The bears themselves don’t just sit idly by either. They’re constantly animated, finishing up their pre-run stoutness exercises and looking up at you to wave hello if the camera is close by.

Fly to Kuma

While Fly to Kuma focuses on getting your alien friends from point A to point B, Kittypocalypse focuses on keeping the little jerks from reaching your base in a classic tower defense gauntlet. Using predetermined tower locations, you’ll build various defensive weapons and tools like a gatling gun, laser beam, anti-gravity “blobcelerator,” and more. Each tool is upgradeable along differing skill trees, allowing you to emphasize speed, power, or special abilities.

It’s good fun to figure out how to utilize each item in your arsenal best, but it often comes at the expense of allowing enemies to get a free pass at attacking your base if you don’t have the right assortment deployed. Enemy types easily exploit this inevitable lack of foresight by introducing new enemy types midway through missions, each of which feature 20 waves. It’s not unusual for tower defense games to throw curveballs from time to time, but having to restart an entire level because an enemy slipped by a previously impervious defense is just annoying.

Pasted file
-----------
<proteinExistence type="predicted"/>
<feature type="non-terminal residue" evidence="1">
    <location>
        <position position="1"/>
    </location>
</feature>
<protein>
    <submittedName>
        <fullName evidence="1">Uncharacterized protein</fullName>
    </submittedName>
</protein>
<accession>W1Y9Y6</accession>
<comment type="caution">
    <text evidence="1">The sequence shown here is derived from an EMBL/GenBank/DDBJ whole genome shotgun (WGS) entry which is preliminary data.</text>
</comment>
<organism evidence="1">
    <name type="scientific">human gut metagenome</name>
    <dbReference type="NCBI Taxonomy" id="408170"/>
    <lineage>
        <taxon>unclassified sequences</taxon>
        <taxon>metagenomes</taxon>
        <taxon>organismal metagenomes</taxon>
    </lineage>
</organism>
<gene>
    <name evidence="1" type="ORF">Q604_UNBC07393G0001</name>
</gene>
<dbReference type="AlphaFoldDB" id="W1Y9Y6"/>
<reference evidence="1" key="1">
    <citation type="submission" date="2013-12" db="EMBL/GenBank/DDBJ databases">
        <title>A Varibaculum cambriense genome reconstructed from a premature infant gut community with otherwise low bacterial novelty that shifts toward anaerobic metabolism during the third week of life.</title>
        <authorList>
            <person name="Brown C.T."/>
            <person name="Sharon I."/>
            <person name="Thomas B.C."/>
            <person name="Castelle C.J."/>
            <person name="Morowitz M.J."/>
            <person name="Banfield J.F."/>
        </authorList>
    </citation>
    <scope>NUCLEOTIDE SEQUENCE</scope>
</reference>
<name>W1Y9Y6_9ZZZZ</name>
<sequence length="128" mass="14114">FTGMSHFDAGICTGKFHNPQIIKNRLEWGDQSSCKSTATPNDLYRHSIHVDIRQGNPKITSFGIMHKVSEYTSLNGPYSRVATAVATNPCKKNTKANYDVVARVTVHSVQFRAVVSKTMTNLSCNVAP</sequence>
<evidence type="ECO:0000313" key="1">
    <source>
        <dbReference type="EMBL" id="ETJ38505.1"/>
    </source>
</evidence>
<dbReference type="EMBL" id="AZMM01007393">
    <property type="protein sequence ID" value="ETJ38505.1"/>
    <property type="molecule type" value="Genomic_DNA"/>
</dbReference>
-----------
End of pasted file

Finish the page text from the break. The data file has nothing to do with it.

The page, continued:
This is compounded when a special enemy’s armor seems to be incredibly resistant to all but one type of weapon upgrade you might not have even begun to invest in yet. It’s the gameplay equivalent of your pet knocking the milk glass off the counter for no reason. What are you going to do about it, huh? Foolish human.

It’s my humble opinion that VR is hurting for quality games developed outside of larger studios, and puzzle games have historically been a great breeding ground for smaller successes. It’s also common to see early adopters of new technologies like VR carry a larger sense of ownership over its success. We feel compelled to sing its praises so we can get more quality experiences out of it, and so those who create them see their due reward.


If you’ve been itching for a semi-comfortable puzzler, and maybe if you also have a tendency to enjoy accidentally sending small creatures to their doom, Fly to Kuma feels like the obvious choice. Its world is vibrant and occasionally hilarious (check out the manic scientist bears in the early levels), its gameplay is rewarding enough to merit a fair amount of replay, and ultimately it feels like a cohesive, tightly designed package, flaws and all. Kittypocalypse is a fine game in its own right, but it feels much less “put together” or inspired. The world of VR could definitely use more games like Fly to Kuma to accommodate those seeking less intensive experiences.

Plus, I just really kind of want a Kuma bear plush toy now to perch up in really high places. Is that so wrong?

Joseph Knoop is a freelance writer with work published at Game Informer, PC Gamer, Playboy, and other outlets. You can follow him on Twitter: @JosephKnoop.